Singaporean Benjamin Matchap recently graduated from Lasalle College of the Arts with a diploma in broadcast media, an occasion where newly credentialed graduates would normally leverage their new skills to enter the work force and launch upon career paths.
But for Matchap and the other young men in his graduating class, there’s another high hurdle to clear before they may enter the city state’s professional working class: National Service, commonly known here as NS, a long-standing policy of mandatory conscription of males into either the armed forces, police force or civil defense force.
Most conscripts complete a two-year full-time stint, followed by annual in-camp training obligations. It’s trumpeted by the Ministry of Defense as critical for the tiny country’s “continued survival and success” and “freedom to act in Singaporeans’ best interests” in a geography long vulnerable to big external threats and often volatile neighbors.
This year marks the 50th anniversary of the policy’s birth, triggering glorifying state-led commemorations throughout the year collectively branded under the banner of “NS50.” But new generation graduates’ reactions to the mandatory obligation are mixed.
“I just graduated and instead of being excited and dreaming of taking on the world and doing work, I have to try to still stay relevant when I book out [of NS] to refresh my videography and photography skills,” said fresh graduate Matchap.
Grumbling is common over social media but rarely crystallizes into real resistance to the policy.
Although the percentage of defaulters from National Service is minuscule—a 2006 parliamentary speech by the then defense minister stated that an average of 12 defaulters are charged in court each year—the High Court set out a new more severe sentencing framework for defaulters in July after upping the sentences for three offenders.
Under the new framework, the starting sentence point for conscription evaders for two to six years will be two to four months in prison. The penalties then increase to a starting point of 24 to 36 months behind bars for those who have evaded National Service for over 17 years.
A young man was sentenced to 10 weeks imprisonment on October 10 for failing to report for enlistment and remaining overseas without an exit permit, even though he had been raised in the Philippines from the age of nine after his Filipino mother split up with his Singaporean father.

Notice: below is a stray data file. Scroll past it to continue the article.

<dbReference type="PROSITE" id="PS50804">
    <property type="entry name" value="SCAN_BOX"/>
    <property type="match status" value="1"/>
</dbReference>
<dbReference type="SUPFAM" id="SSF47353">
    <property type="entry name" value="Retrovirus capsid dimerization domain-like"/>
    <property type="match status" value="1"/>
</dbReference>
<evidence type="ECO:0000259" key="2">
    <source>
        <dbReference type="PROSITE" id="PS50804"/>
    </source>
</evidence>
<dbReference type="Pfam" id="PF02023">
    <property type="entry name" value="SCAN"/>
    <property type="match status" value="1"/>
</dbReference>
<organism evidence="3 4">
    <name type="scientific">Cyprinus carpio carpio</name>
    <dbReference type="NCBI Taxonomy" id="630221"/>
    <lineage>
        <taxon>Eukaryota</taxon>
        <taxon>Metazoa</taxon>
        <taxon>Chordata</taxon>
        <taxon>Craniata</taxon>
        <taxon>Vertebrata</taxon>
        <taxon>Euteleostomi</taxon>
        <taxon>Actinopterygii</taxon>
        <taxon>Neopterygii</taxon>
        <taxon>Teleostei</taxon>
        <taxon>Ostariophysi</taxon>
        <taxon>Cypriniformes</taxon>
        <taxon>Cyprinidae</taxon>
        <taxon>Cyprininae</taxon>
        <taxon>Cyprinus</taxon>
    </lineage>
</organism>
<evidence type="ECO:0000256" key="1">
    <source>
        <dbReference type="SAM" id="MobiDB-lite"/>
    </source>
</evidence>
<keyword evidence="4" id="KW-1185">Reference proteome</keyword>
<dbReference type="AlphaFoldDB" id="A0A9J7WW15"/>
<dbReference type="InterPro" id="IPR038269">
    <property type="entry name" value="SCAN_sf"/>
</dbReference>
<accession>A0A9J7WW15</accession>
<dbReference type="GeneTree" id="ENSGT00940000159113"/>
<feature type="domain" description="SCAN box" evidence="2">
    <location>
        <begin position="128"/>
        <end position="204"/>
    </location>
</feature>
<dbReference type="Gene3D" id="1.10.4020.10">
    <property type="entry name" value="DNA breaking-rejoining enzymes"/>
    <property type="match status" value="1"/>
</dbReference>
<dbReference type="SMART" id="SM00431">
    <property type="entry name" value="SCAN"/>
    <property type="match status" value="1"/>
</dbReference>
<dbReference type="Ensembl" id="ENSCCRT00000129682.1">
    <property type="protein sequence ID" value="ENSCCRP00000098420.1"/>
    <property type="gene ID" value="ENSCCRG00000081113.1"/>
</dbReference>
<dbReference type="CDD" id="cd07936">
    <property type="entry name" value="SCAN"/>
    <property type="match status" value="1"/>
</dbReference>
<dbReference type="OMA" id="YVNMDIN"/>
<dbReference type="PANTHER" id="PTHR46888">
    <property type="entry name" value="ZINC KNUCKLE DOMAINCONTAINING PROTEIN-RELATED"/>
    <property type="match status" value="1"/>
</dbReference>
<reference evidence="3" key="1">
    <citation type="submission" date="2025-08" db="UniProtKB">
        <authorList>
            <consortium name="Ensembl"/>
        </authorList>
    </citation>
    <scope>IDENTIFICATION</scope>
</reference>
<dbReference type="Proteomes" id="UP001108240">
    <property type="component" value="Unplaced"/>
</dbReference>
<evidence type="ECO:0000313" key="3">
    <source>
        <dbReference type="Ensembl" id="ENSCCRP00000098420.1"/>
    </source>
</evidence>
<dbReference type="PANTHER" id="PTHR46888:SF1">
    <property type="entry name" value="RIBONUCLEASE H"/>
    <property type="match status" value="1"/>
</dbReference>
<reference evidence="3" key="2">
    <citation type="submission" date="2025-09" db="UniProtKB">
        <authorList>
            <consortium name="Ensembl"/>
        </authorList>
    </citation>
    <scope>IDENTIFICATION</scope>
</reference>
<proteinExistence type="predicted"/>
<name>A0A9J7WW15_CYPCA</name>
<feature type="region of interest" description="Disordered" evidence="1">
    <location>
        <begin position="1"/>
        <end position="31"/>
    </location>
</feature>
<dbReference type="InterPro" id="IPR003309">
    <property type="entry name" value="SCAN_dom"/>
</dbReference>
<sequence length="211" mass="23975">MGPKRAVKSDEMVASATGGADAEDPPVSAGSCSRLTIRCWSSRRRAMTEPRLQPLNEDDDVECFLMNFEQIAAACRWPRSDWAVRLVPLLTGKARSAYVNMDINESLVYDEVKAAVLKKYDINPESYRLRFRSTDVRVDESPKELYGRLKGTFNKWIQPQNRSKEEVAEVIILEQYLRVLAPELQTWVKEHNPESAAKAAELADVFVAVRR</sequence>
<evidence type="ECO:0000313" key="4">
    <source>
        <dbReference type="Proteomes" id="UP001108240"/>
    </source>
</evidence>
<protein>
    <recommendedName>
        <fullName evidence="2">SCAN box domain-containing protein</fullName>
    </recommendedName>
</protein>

Beginning with the enlistment of just 900 of the 9,000 eligible male citizens in 1967, National Service has since grown into a core component of Singapore’s defense policy.
Long-term government projections into the year 2040 indicate that the Singapore Armed Forces would in an emergency be able to mobilize around 300,000 soldiers, made up of regular full-time personnel as well as citizen soldiers. As Singapore has not been in a state of war since achieving independence, such a large-scale mobilization has never occurred.
“Institutionally, the Singapore Armed Forces—and especially the Army—is organized around conscription,” said Chong Ja Ian, assistant professor of political science at the National University of Singapore.
“Any changes to this structure of staffing and planning necessitates significant organizational restructuring, which will almost certainly be complicated given the relatively small number of professional volunteer service members.”
National Service’s objectives, of course, aren’t just about national security. When then-minister for defense Goh Keng Swee argued for the policy’s introduction in 1967, he emphasized its utility in fostering a sense of belonging in an island country still finding its feet after splitting from Malaysia in 1965.
“Nothing creates loyalty and national consciousness more speedily and more thoroughly than participation in defense and membership of the armed forces,” he said. “The nation-building aspect of defense will be more significant if its participation is spread over all strata of society.”